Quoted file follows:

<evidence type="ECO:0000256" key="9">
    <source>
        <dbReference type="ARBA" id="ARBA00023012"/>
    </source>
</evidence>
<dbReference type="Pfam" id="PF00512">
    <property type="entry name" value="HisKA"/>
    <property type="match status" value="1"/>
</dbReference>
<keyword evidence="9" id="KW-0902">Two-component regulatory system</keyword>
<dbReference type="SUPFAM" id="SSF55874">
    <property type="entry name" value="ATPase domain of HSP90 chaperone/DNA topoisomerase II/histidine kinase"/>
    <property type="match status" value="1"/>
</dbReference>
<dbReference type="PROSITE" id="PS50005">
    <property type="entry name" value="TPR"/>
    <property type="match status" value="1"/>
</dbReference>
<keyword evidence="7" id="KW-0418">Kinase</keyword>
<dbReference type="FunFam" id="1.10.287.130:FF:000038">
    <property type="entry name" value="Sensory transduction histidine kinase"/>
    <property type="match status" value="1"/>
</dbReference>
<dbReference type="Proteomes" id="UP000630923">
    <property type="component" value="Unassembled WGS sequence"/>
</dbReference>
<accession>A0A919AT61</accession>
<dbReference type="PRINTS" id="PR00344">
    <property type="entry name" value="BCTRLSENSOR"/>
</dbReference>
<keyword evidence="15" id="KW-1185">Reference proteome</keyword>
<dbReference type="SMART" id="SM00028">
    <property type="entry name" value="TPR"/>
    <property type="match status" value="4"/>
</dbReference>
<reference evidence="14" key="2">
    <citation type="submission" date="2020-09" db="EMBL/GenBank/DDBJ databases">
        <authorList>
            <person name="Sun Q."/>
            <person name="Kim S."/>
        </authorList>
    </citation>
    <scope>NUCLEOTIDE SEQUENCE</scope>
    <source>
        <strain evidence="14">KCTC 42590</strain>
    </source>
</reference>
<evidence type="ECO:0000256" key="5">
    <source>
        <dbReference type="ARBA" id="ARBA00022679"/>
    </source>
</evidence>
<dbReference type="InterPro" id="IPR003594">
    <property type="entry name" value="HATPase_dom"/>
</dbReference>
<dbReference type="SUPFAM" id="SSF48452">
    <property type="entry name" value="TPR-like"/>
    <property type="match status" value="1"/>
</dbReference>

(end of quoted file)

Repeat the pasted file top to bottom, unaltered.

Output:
<evidence type="ECO:0000256" key="9">
    <source>
        <dbReference type="ARBA" id="ARBA00023012"/>
    </source>
</evidence>
<dbReference type="Pfam" id="PF00512">
    <property type="entry name" value="HisKA"/>
    <property type="match status" value="1"/>
</dbReference>
<keyword evidence="9" id="KW-0902">Two-component regulatory system</keyword>
<dbReference type="SUPFAM" id="SSF55874">
    <property type="entry name" value="ATPase domain of HSP90 chaperone/DNA topoisomerase II/histidine kinase"/>
    <property type="match status" value="1"/>
</dbReference>
<dbReference type="PROSITE" id="PS50005">
    <property type="entry name" value="TPR"/>
    <property type="match status" value="1"/>
</dbReference>
<keyword evidence="7" id="KW-0418">Kinase</keyword>
<dbReference type="FunFam" id="1.10.287.130:FF:000038">
    <property type="entry name" value="Sensory transduction histidine kinase"/>
    <property type="match status" value="1"/>
</dbReference>
<dbReference type="Proteomes" id="UP000630923">
    <property type="component" value="Unassembled WGS sequence"/>
</dbReference>
<accession>A0A919AT61</accession>
<dbReference type="PRINTS" id="PR00344">
    <property type="entry name" value="BCTRLSENSOR"/>
</dbReference>
<keyword evidence="15" id="KW-1185">Reference proteome</keyword>
<dbReference type="SMART" id="SM00028">
    <property type="entry name" value="TPR"/>
    <property type="match status" value="4"/>
</dbReference>
<reference evidence="14" key="2">
    <citation type="submission" date="2020-09" db="EMBL/GenBank/DDBJ databases">
        <authorList>
            <person name="Sun Q."/>
            <person name="Kim S."/>
        </authorList>
    </citation>
    <scope>NUCLEOTIDE SEQUENCE</scope>
    <source>
        <strain evidence="14">KCTC 42590</strain>
    </source>
</reference>
<evidence type="ECO:0000256" key="5">
    <source>
        <dbReference type="ARBA" id="ARBA00022679"/>
    </source>
</evidence>
<dbReference type="InterPro" id="IPR003594">
    <property type="entry name" value="HATPase_dom"/>
</dbReference>
<dbReference type="SUPFAM" id="SSF48452">
    <property type="entry name" value="TPR-like"/>
    <property type="match status" value="1"/>
</dbReference>